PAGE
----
Bitcoin and quantitative easing

Update 2015-08-16: People told me I was wrong, and Bitcoin could never be forked. And then suddenly, Bitcoin was deliberately forked

[Part of a series of articles]

It’s frequently stated that Bitcoin is finite, that there can be exactly 21 million Bitcoins, and that’s it. Bitcoin fans like to point this out to distinguish it from normal currency, where the central bank can just print more money.

The claim that Bitcoin is finite is technically correct, which as we all know is the best kind of correct. However, it’s seriously misleading, to the point of not really being true at all. To understand why, you need to have been following the Bitcoin saga for a while.

In March 2013, Bitcoin forked. It turned out that versions 0.7 and 0.8 of the software behaved slightly differently, and after a particular block of data the ‘block chain’ (the registry of all bitcoin transactions) split into two: the 0.7 block chain, and the 0.8 block chain.

This was resolved by the community deciding that everyone who had mined or traded bitcoins on the 0.8 chain was out of luck — nobody was going to accept their coins as valid. So not only did Bitcoin turn out to be less finite than people had hoped, it also turned out that people could have perfectly valid Bitcoins taken away from them by fiat.

Of course, taking people’s Bitcoins wasn’t the only option. The Bitcoin protocols could have been extended to include a block chain indicator, which would specify whether each coin was a 0.8 chain coin, or a 0.7 chain coin. But that would have suddenly dramatically increased the number of Bitcoins by over 50%. The Bitcoin community values the idea of there being only 21 million of them, so collectively it decided that a better option was to effectively seize and invalidate the new coins of those who had adopted the new version of the software.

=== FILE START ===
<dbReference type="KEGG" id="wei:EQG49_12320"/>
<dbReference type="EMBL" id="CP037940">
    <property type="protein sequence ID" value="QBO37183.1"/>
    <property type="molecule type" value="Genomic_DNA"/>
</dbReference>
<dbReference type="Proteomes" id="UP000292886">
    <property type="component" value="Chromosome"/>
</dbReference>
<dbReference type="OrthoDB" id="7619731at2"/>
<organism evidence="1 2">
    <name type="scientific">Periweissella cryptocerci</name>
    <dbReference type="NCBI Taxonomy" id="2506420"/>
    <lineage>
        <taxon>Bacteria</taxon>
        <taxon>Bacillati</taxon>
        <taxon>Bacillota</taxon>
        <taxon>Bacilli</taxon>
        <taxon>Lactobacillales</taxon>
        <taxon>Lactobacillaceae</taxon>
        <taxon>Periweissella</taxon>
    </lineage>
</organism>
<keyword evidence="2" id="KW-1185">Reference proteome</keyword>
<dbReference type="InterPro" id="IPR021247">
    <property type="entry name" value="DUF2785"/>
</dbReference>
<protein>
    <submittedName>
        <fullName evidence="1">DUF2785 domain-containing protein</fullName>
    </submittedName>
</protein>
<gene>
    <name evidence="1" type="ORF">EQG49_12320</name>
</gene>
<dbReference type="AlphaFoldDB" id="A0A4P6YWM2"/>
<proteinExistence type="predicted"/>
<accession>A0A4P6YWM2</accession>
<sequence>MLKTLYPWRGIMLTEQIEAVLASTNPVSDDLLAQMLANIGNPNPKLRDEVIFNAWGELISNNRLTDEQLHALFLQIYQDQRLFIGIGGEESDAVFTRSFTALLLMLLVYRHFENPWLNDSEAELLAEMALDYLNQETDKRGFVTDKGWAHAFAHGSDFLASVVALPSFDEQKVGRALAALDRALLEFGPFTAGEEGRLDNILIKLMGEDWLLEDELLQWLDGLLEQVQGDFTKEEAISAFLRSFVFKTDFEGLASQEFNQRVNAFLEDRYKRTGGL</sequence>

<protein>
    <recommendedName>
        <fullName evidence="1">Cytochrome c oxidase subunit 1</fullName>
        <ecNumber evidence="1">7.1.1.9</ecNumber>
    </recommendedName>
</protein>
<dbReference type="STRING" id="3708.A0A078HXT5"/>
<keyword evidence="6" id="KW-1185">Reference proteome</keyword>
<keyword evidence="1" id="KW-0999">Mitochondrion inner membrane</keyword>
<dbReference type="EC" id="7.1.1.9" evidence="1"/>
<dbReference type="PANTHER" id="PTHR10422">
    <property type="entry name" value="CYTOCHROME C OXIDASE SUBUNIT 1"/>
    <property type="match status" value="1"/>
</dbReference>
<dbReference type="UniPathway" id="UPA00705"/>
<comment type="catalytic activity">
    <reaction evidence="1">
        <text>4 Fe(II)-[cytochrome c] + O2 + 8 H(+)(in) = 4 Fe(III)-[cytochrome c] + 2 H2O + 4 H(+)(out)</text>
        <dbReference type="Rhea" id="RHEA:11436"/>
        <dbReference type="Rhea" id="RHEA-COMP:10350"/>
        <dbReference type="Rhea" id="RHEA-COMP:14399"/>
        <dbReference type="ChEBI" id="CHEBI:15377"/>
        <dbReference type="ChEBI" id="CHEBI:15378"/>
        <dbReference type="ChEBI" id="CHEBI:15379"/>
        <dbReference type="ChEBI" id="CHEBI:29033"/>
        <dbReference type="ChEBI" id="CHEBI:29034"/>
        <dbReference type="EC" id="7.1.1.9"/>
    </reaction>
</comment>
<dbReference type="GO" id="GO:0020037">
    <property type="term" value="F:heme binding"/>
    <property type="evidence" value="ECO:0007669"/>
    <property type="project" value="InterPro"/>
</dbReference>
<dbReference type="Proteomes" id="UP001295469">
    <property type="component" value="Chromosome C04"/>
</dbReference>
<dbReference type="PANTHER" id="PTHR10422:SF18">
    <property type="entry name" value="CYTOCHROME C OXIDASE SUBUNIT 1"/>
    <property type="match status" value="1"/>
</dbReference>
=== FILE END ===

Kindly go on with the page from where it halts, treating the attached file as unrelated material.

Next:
Since Bitcoin is just software, the block chain indicator idea could be extended further. You could start a new block chain each year, just like most national currencies have a year of issue on their coins and banknotes. Each Bitcoin would be labeled with the year of issue, so the software would know which block chain to transact with.

And effectively, this has happened. Except instead of a year of issue or some other numeric version fork of the block chain, people have come up with a new name for their Bitcoin fork, and usually made a few tweaks to the algorithms. Anyone can do it. Already there are dozens of them — Litecoin, PPcoin, Megacoin, Betacoin, AnonCoin, PhenixCoin, and so on. There’s even a satirical Dogecoin. And the Dogecoin community has decided to allow inflation.


Just as Bitcoin 0.7 only remained limited to 21 million coins as long as everyone agreed not to use the 0.8 block chain, so Bitcoin in general is only immune from currency expansion as long as everyone agrees not to use any of the forked alternative crypto currencies. So far, it doesn’t look like that will be the case — everyone’s hoping that by picking a new fork, they can get in on the ground floor of a bubble just like the Bitcoin one.

Next: The future of Bitcoin…